A cup of coffee in Caracas costs almost 200 times a liter of gasoline. Households in Turkey paid 74 times more than their Egyptian counterparts for bottled cooking gas in early 2013. The price differences across countries for gasoline and diesel are even larger, as much as 250-fold for diesel.

West Bank Check-Points Damage Economy, Illustrate High Cost of Trade Barriers

Massimiliano Calì's picture

Qalandia Check-point. Source - www.flickr.com/photos/37276375@N08/4910258986/in/photolist-8tUmVG-8unY9k-7YfgzGConflict is a major cause of poverty in the developing world today. In addition to endangering lives, conflict disrupts the functioning of an economy in many ways. It destroys infrastructure, prevents children from going to school, and closes factories. A little-studied economic impact is conflict’s tendency to restrict the mobility of goods and labor within and across borders. These restrictions are caused both by insecurity associated with the conflict and by explicit barriers that constrain the mobility of people and goods. Our recent World Bank study measures the harm such barriers have caused the economy of the West Bank by limiting mobility in the Israeli-Palestinian conflict.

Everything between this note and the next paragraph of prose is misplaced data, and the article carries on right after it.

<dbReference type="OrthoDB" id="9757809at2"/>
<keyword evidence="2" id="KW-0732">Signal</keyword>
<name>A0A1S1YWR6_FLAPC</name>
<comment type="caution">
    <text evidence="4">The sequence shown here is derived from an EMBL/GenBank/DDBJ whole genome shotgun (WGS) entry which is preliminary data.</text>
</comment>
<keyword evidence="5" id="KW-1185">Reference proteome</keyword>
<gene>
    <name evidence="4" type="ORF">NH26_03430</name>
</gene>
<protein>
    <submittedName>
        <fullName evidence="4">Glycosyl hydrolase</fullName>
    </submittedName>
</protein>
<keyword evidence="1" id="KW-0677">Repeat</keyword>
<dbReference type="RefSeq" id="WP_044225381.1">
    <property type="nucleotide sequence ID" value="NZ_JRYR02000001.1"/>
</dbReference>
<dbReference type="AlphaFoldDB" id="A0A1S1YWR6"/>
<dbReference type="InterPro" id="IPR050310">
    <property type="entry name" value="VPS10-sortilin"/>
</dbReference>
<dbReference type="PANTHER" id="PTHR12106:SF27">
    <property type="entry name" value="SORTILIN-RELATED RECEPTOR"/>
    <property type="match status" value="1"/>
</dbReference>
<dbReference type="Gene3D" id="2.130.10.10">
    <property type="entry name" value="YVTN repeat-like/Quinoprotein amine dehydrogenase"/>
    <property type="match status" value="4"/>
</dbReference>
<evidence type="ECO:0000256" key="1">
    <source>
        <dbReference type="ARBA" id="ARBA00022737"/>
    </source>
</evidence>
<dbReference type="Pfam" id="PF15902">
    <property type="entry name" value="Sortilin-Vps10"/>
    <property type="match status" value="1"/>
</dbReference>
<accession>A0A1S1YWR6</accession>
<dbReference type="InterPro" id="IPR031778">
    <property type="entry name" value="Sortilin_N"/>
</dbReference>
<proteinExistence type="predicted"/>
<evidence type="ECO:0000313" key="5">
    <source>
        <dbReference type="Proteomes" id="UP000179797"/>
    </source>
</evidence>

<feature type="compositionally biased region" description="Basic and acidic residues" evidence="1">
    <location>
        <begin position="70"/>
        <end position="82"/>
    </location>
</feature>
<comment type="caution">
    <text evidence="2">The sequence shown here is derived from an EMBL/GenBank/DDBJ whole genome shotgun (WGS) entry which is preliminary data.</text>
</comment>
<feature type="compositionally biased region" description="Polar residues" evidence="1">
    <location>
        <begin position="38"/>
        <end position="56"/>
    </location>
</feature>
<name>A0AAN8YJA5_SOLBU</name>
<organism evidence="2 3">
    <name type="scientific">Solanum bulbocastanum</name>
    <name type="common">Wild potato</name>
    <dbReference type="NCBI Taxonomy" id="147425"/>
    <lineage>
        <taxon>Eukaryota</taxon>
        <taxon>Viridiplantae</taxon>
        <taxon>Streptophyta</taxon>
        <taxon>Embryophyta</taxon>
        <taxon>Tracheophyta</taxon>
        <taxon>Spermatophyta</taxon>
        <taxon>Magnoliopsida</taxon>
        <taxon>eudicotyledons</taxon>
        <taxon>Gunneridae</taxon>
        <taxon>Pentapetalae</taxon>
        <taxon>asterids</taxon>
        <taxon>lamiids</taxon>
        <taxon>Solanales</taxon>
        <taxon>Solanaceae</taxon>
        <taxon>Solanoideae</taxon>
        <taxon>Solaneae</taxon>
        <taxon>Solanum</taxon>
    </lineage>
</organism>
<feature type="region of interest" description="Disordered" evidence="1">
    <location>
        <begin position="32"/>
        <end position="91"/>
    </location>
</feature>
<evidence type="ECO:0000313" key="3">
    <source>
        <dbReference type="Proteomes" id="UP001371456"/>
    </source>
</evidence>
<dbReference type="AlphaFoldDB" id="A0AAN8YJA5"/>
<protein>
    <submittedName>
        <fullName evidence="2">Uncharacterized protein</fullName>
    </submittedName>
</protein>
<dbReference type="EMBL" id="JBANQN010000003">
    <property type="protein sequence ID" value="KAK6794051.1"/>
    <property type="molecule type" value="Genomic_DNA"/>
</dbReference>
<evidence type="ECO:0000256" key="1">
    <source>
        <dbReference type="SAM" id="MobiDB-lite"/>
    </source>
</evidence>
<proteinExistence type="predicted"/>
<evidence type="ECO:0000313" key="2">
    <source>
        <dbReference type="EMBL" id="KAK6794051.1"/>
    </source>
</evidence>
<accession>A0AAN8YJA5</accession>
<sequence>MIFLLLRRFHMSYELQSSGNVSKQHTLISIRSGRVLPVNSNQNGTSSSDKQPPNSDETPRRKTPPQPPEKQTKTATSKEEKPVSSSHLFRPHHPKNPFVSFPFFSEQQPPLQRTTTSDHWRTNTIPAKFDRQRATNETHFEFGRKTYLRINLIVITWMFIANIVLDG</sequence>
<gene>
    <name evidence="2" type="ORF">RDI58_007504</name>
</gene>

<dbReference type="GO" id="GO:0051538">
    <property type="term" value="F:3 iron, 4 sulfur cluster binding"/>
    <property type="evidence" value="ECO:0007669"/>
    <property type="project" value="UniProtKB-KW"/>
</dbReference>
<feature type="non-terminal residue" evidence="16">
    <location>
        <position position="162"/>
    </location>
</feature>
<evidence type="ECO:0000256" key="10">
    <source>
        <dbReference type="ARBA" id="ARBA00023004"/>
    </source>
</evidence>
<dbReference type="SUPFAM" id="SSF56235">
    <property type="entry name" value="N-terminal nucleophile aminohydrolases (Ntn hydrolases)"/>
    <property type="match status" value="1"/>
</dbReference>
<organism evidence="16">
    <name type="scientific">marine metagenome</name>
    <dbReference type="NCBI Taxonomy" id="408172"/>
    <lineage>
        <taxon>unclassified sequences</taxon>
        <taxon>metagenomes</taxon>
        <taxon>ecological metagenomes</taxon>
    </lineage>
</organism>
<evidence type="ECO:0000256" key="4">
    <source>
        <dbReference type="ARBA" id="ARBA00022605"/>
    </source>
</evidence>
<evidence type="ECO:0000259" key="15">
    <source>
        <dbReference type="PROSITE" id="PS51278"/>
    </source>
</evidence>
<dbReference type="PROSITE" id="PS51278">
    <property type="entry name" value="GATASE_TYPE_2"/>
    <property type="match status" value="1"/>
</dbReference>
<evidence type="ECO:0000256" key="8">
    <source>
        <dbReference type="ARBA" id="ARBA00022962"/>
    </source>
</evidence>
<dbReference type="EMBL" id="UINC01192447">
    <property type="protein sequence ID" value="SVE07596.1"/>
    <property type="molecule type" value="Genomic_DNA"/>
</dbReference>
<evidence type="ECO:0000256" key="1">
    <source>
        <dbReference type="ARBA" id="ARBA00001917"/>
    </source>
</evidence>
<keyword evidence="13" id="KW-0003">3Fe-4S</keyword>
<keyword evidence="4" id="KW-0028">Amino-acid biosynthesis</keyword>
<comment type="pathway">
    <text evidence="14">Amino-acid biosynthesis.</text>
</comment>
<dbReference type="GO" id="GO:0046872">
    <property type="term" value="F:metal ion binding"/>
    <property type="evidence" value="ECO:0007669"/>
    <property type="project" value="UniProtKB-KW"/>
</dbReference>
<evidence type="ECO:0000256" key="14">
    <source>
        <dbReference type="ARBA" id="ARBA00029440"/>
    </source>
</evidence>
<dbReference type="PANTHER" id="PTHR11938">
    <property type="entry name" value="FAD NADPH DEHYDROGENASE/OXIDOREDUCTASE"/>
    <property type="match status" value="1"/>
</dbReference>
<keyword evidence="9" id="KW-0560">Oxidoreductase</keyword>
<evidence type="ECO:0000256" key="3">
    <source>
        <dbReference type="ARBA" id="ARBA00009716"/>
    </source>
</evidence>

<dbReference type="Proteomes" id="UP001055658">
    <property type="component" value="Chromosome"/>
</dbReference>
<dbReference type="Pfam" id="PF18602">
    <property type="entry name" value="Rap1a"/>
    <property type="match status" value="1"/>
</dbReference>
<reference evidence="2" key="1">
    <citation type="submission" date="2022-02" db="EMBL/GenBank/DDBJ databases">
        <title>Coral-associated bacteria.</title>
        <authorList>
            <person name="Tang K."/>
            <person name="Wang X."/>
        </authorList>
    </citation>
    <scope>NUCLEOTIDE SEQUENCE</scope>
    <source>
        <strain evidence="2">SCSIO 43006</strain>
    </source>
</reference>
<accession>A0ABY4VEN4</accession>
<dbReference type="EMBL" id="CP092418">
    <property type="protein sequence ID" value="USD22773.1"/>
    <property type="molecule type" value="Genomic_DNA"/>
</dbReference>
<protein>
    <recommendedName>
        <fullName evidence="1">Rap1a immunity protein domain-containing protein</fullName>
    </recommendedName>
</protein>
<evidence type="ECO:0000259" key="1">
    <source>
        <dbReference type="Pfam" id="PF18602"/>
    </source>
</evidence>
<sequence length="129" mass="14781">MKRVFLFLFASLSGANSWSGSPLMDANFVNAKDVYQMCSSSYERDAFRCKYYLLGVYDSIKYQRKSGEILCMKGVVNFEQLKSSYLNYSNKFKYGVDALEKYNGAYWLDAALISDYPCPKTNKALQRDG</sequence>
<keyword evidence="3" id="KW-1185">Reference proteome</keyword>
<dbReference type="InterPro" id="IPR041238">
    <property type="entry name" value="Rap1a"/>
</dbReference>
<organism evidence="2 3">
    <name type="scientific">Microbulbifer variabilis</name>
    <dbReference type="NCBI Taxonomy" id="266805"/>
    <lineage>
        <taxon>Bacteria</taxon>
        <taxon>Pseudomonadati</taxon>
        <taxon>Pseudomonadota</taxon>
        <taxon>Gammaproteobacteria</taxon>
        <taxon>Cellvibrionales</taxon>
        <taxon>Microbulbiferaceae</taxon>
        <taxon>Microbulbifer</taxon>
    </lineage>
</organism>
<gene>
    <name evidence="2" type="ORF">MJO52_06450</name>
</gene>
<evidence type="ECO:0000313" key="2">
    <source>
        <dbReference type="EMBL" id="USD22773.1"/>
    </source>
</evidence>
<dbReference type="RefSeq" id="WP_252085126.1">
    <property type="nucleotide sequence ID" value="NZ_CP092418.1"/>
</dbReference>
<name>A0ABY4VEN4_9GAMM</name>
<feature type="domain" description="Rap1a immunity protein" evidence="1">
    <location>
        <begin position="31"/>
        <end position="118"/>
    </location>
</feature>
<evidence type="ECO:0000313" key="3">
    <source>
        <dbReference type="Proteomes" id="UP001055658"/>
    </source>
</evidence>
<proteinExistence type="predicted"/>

Prospects Daily: US dollar up after Bernanke’s testimony…Spanish bad bank loans near record high…South Africa’s central bank keep rates on hold

Global Macroeconomics Team's picture
Financial MarketsThe dollar strengthened versus global major currencies after Federal Reserve Chairman Ben Bernanke confirmed that gradual scaling back of the central bank’s monetary stimulus program could begin this year. The greenback gained 0.7% against the yen to 100.32, while it appreciated 0.4% against the euro to $1.3077. The dollar also gained considerably against developing-country currencies.

Malala’s Speech Gives Hope to Girls Worldwide

Mehreen Arshad Sheikh's picture

"Let us pick up our books and our pens. They are our most powerful weapons,” said Malala Yousafzai, the 16-year-old Pakistani girl shot in the head on her way back from school in Pakistan’s Swat Valley last October.

“One child, one teacher, one book and one pen can change the world. Education is the only solution. Education first,” she continued from the podium at the United Nations Headquarters in New York on July 12, her 16th birthday. July 12 — “Malala Day” — will now be marked and celebrated by citizens worldwide, a day where people can advocate for education and girls’ empowerment.

If you missed Malala’s speech at the UN, you can watch the full video below.